NZ: 0800 560 006 – AU: 1800 993 100 
info@directfx.co.nz

Currencies confined to ranges ahead of Jackson Hole

Contact us for a free online quote

Australia

Australian employment figures published solid late last week with the workforce growing by 41,000 after 14,000 was expected. This helped to boost buying in the commodity currency especially after prices rose in US equities at the end of the week. We view this week’s movement limited to the topside with tensions around global risks weighing heavily. Iron Ore still looks to continue its bearish momentum seen since early July putting added stress on the Aussie. This week’s local focus is on the recent RBA meeting minutes today at 1.30 NZT. Lowe will also speak at the Jackson Hole Symposium at the end of the week. Forecasters are predicting an RBA rate cut in November and another in February 2020.

New Zealand

Early Monday the New Zealand Dollar was boosted by better than expected Services PMI numbers for July with figures showing an improvement of 54.7 with the June Index also being revised up to 53.0 from 52.7. The kiwi will need more positive data to improve the overall mood. It seems to have consolidated just above the 0.6400 mark against the big dollar which is surprising given the recent shift in policy by the RBNZ when they cut the cash rate from 1.5% to 1.0%. On the whole the NZD had a poor week across the main currencies only rising against the Euro and Japanese Yen as risk fears eased slightly. Focus will be on the Jackson Hole meeting in Wyoming by central bankers with Powell set to speak for the first time since recession fears spooked markets last week. We expect the kiwi to remain heavy into Friday. NZ Retail Sales prints Friday. Read more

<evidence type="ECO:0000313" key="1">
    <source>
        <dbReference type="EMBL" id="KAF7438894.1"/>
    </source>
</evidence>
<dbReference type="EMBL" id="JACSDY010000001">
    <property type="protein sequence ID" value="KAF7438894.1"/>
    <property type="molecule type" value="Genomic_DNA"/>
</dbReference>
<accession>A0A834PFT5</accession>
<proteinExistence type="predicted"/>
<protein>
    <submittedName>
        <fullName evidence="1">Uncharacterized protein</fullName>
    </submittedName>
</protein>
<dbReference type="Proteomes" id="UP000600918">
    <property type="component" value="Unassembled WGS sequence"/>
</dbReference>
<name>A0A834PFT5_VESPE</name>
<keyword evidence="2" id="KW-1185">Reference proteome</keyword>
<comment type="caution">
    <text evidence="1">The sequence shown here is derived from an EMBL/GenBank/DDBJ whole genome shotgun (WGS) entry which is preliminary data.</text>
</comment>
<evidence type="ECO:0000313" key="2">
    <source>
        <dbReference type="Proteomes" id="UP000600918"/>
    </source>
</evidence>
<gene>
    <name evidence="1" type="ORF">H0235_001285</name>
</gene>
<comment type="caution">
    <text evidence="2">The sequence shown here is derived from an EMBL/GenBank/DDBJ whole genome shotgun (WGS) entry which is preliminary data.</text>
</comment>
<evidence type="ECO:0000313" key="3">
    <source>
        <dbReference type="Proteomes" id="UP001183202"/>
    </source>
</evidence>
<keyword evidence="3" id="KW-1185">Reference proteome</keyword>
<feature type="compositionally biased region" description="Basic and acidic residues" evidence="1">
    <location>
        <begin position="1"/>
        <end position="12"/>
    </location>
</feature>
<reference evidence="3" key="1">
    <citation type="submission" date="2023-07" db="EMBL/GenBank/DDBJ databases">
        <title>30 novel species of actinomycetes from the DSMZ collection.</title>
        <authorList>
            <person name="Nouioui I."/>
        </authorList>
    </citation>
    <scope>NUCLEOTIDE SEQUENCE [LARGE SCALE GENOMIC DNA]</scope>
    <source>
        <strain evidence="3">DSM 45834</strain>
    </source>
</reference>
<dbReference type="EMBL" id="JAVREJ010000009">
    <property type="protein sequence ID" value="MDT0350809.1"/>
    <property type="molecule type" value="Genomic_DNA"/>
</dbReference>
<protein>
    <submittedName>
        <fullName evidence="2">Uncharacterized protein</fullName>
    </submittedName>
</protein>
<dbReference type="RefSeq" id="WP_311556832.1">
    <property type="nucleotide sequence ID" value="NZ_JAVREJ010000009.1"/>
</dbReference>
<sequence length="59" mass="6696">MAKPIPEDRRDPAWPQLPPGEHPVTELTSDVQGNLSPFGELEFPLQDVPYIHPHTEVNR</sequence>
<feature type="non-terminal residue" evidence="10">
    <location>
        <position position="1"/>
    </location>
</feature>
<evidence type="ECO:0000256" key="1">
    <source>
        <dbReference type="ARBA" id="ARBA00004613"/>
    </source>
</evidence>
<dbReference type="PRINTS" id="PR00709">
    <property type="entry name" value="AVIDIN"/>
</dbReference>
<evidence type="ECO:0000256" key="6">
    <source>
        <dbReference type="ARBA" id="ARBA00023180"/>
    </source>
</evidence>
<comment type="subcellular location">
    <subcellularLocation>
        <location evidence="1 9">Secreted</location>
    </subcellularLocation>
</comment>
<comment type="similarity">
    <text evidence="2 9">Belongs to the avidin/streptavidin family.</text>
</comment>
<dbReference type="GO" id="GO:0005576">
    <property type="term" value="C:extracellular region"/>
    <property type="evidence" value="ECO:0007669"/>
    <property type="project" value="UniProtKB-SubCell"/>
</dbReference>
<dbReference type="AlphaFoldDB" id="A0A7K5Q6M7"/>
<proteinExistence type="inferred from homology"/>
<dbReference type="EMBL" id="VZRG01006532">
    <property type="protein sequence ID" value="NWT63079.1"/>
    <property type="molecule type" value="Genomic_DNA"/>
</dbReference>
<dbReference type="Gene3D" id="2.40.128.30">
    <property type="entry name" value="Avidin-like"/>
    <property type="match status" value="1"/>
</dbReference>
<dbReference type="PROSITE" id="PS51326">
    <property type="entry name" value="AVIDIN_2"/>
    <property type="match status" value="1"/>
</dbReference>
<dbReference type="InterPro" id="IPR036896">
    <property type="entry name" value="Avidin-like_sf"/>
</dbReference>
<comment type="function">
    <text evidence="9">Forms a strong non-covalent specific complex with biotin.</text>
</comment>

FX Update

Contact us for a free online quote

Recession Alert- Recession Alert.

Weak Chinese data Wednesday has bought new fears into markets of a potential recession. A sharp decline in Chinese Industrial Production figures and Retail Sales for July has inflicted fresh anxiety and raised alarm bells with numbers representing a deceleration in industrial output – the worst since February 2002. Global growth expectations are driving the easing seen recently by central banks and a broad “risk-off” tone. The global barometer or measure of this is viewed through the 10 year US Treasury price. Right now the 10 year bond is inverted to its lowest level since 2007 at 1.58% and the 2 year at 1.59%. This is the first real time since 2008 we have seen a real chance the US Federal Reserve may struggle to relieve the current economic pessimistic situation as the yield curve reflects overall concerns by investors that economic uncertainties such as the ongoing trade war between China and the US will flow through to consumers impacting future positive data such as GDP and inflation. US CPI inflation surprisingly rose in the month of July to 0.3% m/m up from 0.2% with the y/y rate up to 2.2%. We expect the CPI rate to steadily climb as retail products increase due to increased tariffs and will be passed onto consumers. US equity prices have fallen Wednesday with the S&P down 3.06%, DOW down 3.16% and the Nasdaq also down 3.17% as risk products across the board took hits. Read more